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Photo by Tracy Crossley


To be impeccable with our word is difficult for high-achievers. Many individuals who fall into this category, have a pretty loud voice inside, driving them toward the next challenge. There is a feeling of 'being good enough' by deriving value and validation from the output of productivity. The driver behind that feeling is the need for validation (external), because it was learned or believed at an early age that the only way to shut off criticism was to keep achieving.

Unfortunately, those who grew up in homes with a critical parent find the voice in their head to be particularly critical too, especially when a mistake is made or failure happens. It's what was taught, whether we consciously or unconsciously picked up the lesson.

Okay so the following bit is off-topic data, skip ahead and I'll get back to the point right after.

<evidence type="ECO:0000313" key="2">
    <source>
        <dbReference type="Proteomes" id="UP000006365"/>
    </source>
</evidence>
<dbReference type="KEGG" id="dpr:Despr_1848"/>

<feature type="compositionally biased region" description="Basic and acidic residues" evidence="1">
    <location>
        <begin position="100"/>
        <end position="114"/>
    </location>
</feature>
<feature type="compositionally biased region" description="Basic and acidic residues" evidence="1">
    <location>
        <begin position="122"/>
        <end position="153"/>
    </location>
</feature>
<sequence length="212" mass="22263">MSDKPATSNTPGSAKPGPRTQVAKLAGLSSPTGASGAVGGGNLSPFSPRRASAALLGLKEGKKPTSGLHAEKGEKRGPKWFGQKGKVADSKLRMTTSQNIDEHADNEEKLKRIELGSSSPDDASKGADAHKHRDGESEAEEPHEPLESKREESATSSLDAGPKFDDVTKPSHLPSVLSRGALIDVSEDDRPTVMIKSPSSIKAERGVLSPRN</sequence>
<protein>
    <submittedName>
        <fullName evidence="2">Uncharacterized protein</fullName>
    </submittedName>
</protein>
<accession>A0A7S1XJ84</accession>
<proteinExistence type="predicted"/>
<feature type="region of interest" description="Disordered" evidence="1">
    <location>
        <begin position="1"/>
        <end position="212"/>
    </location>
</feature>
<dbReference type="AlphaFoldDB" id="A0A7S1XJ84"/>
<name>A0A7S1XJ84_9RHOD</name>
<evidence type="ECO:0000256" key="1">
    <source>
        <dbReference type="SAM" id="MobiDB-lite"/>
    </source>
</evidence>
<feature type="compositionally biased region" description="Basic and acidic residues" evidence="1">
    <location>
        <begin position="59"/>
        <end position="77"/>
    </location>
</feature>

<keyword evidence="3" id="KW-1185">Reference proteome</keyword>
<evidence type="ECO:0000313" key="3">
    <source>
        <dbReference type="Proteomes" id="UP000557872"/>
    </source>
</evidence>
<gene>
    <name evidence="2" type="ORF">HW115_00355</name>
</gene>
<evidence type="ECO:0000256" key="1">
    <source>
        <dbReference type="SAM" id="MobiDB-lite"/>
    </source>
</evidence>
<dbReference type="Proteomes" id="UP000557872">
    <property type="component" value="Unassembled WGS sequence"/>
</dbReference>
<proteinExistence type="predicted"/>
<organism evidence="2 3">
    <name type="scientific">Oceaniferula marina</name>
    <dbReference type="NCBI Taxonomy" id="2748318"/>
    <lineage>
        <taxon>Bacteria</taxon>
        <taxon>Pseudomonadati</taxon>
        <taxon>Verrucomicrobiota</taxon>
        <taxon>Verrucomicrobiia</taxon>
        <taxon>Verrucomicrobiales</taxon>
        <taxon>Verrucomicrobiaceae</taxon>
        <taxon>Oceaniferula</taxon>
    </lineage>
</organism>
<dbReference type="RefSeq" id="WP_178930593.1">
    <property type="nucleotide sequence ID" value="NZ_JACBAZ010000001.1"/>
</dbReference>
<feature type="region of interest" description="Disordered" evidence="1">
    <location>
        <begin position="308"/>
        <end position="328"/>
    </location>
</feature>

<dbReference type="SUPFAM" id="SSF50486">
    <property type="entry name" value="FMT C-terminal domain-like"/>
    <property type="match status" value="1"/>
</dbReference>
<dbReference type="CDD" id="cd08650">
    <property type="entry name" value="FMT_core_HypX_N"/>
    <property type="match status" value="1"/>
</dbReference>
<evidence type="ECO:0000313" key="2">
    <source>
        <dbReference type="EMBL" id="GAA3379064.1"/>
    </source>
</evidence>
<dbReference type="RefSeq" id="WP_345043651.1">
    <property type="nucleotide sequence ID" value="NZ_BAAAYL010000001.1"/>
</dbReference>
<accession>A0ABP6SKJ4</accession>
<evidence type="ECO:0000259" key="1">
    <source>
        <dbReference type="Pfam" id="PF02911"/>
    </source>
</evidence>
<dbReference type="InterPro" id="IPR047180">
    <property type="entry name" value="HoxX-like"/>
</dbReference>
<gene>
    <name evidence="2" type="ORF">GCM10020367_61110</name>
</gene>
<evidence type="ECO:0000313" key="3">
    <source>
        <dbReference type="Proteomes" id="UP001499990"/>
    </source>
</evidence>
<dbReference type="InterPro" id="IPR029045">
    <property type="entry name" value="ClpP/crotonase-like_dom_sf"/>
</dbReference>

The idea of being impeccable with our word is a great concept, but the reality is to hold it up in all situations, not just for the times of success or happiness.

Taking others and external situations personally. I could write an entire article on this alone. Wars have been started from people taking others personally. The key to inner peace, less stress, happiness and not being controlled from the external environment is to literally disengage our sense of worth, value or righteousness from another person or situation.